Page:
Will Sweeney Interview

JournalArt & Culture

Sci-Fi Psychedelia from '60s-Inspired Artist

Talking Japanese diners and the art of detail with retro surrealist...

We managed to catch up with London-based, globe-trotting graphic artist Will Sweeney during a rather hectic weekend at Pictoplasma, Berlin. Acclaimed for his flamboyant comic book Tales from Greenfuzz and his Birdy Nam Nam music videos, we had to get to know the man behind the retro psychedelic monsters. Through toys, drawings, t-shirts and prints, you name it, his surreal and incredibly detailed work has somewhat missed the UK’s graphic art mainstream.

Influenced by rubber masks, monsters and Richard Scarry; Sweeney’s arresting, visionary works are right up our street – capturing the aesthetics of ’60s sci-fi art, Japanese counterculture and acid-soaked surrealist psychedelia. Here we chat about his label Alakazam, Japanese diners and the art of detail…

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So tell us a bit about your career so far.

I was more well known in the mid 2000s when working for Silas where I was doing more of the editorial stuff. I’ve worked a lot internationally and have quite a few clients in Japan and the States. I guess I’m more liked over there.

Can you describe your style in three words?

(laughs) Three words!? It’s difficult to avoid clichés but psychedelic, detailed and… ummm.

So is this your first time at Pictoplasma?

Yes, I was of course aware of them but character design wasn’t really a part of my world. I kind of dabbled in the toy world.

You have your own on-line shop don’t you?

Yes, Alakazam. It started out as a limited edition T-shirt label. We were working with a Japanese production company. It was a kind of fashion label but it got a bit tedious, it was obvious that people were only interested in the consumer thing.

We were bombarded with people asking when the new t-shirts were coming out and they weren’t really interested in the art or the meaning. It was very much a limited edition culture thing. We still do it and sell prints but want to showcase friends, exhibit more and use it as a platform.

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One of your pencil works – Purposemaker is incredibly detailed, how long did it take?

I did two for a show in Eindhoven, they took about a month each. It was a really strange experience as I often work on several pieces at once, but with Purposemaker I had to be really absorbed by it. In a way it was good because it separated me from the computer. I felt like a proper artist standing up drawing against a wall.

Can you tell us about the artwork sleeve you did for Tokyo DJ Moodman?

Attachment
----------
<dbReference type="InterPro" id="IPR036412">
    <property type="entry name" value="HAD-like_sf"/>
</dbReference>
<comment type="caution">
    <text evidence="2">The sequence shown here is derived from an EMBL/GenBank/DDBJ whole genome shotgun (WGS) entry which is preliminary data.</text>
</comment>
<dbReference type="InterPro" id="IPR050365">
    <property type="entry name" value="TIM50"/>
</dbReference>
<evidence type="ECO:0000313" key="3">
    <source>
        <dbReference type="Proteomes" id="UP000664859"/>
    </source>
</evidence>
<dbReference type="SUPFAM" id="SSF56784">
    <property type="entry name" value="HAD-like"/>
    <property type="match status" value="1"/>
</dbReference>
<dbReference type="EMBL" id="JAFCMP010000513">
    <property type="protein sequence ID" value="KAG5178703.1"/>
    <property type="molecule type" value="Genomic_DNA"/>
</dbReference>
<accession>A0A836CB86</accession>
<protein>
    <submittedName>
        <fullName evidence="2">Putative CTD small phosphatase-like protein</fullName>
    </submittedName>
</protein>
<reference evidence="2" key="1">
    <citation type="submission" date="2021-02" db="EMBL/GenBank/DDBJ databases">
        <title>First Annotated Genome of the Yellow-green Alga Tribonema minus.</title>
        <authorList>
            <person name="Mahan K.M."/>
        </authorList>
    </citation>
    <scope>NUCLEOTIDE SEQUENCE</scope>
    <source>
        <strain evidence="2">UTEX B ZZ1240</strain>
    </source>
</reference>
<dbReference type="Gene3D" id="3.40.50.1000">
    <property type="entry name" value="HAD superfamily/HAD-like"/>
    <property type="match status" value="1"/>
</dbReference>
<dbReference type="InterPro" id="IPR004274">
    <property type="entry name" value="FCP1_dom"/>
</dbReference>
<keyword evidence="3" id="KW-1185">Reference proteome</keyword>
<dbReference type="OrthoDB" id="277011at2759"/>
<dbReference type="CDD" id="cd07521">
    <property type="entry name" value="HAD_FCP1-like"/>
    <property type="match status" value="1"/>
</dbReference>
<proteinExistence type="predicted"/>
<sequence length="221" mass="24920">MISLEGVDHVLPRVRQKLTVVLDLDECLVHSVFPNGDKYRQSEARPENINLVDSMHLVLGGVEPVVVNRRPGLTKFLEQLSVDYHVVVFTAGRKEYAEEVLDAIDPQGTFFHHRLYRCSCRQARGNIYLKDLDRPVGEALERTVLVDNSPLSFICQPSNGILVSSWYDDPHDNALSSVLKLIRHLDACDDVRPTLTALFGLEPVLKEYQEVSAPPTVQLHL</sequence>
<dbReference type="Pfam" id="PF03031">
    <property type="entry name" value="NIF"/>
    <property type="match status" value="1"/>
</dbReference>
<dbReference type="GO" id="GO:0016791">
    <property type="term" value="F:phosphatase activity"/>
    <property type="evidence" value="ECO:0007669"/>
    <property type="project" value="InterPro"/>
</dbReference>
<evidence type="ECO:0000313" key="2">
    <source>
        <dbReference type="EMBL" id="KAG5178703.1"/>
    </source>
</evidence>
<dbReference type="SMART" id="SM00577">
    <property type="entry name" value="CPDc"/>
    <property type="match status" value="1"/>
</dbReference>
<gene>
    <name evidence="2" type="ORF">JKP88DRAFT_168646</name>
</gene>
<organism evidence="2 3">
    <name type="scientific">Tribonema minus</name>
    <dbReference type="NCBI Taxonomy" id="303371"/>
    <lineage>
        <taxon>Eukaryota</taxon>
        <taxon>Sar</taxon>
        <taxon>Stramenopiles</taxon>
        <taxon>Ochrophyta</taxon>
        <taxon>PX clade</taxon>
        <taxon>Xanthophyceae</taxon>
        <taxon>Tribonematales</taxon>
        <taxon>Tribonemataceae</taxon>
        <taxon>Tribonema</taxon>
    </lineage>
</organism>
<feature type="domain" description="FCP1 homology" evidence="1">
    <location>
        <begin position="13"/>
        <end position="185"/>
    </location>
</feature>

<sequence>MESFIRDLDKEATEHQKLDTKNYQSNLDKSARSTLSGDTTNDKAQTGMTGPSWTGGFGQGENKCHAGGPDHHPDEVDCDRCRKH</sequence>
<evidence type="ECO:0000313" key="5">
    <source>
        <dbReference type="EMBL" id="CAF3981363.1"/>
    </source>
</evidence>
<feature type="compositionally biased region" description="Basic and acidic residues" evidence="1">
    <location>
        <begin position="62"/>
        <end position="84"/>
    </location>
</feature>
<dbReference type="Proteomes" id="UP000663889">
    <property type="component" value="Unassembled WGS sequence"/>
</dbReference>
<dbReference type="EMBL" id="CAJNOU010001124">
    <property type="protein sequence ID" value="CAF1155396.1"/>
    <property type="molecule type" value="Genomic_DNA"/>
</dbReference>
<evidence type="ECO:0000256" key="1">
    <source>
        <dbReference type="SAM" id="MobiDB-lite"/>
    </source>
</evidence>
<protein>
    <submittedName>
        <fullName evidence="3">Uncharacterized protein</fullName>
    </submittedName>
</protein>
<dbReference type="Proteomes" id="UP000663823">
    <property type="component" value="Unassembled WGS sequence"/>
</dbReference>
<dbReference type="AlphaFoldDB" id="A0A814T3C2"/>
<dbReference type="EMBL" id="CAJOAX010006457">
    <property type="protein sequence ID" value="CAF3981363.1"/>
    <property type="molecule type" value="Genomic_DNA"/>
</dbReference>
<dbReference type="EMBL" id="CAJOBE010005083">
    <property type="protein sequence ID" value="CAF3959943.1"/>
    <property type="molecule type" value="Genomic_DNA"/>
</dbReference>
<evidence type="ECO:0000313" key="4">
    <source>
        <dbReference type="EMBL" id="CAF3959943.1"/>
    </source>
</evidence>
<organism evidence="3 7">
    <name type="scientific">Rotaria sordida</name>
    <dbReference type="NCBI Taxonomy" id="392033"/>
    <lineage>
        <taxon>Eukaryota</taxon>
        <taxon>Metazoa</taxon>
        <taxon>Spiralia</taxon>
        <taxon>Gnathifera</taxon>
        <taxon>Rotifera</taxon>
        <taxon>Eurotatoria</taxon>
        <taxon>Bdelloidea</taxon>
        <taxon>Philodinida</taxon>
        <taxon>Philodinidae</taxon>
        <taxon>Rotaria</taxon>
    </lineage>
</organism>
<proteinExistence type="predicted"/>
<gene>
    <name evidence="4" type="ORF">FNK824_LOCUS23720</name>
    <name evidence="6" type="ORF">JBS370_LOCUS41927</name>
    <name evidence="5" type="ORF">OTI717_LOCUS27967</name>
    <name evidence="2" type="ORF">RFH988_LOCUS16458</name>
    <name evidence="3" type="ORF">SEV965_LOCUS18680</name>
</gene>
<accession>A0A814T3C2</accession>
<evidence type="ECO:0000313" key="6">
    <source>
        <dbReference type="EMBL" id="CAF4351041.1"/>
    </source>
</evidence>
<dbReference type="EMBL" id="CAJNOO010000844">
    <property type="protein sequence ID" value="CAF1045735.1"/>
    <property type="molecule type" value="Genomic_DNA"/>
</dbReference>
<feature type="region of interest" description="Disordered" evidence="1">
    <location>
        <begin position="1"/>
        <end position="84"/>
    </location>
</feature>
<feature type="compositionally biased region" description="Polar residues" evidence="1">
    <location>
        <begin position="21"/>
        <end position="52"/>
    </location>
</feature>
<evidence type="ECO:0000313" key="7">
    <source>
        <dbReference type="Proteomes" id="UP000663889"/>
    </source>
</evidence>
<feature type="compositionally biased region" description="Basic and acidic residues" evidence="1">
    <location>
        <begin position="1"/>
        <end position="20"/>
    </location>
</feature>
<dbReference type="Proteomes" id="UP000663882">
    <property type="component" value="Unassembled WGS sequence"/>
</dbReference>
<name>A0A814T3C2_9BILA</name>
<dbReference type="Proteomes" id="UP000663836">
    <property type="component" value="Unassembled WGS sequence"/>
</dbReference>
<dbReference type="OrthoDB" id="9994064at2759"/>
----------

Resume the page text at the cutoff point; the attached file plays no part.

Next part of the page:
Well he approached me while I was doing a lot of travelling and didn’t have a lot of time so had to come up with an idea really quickly. It’s a DJ mix CD so I came up with a simple literal metaphor of a kitchen scene.

The inspiration came from being in a Japanese diner, which reminded me of Blade Runner. These diners were really hectic with open kitchens where everyone piled in for their yakisoba, drinking, smoking – it was really bizarre. The main inspiration I suppose was the Star Wars canteen scene. With all the rubber monsters and Dr Who-esque characters.

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Is this where you get inspiration from?

I’ve always been interested in masks, B-Movie monsters and Dr Who. My mum went to art school to do sculpture and specialised in latex and papier-mache when I was a kid. She would be making these masks at home and they would be lying around the house.

So I was growing up with these strange monster heads or rubber owls everywhere. My dad too, he was a print maker and would draw really detailed crowd scenes so it’s very obvious once you know where the influences came from. And of course Moebius (Jean Giraud), the French artist, is probably my favourite comic book illustrator.

Do you still produce the Tales from Greenfuzz comic?

I’ve been working on two issues of Tales from Greenfuzz on-and-off. Comics take up so much time and sap a lot of energy. I write and illustrate them but it is really easy to start them but not so easy to finish them.

What is the comic all about?

It’s a story set in a city called Rastapopoulos. It’s a city of vegetables, people have vegetables for heads or limbs. Inspired by Richard Scarry and McDonalds Happy Meal toys, that was the first point of reference.

I came up with this character called Helmut the Hot Dog, he was a toy I did for Amos Toys. We needed a story for him to inhabit, that’s where it came from. It was a ‘meat versus vegetables’ kind of story but then became weirder. I brought in any kind of characters I wanted – I like Labradors so put one in there.

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Have you ever dabbled in animation?

Yes. I don’t animate myself but I’ve directed a few music videos, and worked with Birdy Nam Nam. I guess it’s the biggest piece of work I’m known for because it went so viral on Youtube. I’ve also done some stuff for Yo Gaba Gaba, an American kids TV show.

So why spiders for the in:Surgo show at Pictoplasma?

(laughs) I was just going to show some existing work due to time restrictions. Then they said if I didn’t have too much work they would put me with another artist. They then said it was Charles Burns, one of my heroes, so I had to do something great for this.

The inspiration behind the spiders came from a list of names I found for peoples pet spiders. These people were really obsessed with their tarantulas. The names were really surreal like Togo Baboon Spark. I’m actually scared of house spiders so it worked as a kind of therapy really. There’s something quite psychedelic about tropical spiders so it worked well for the illustrations.


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Photographs © We Heart,
all illustrations courtesy and © Will Sweeney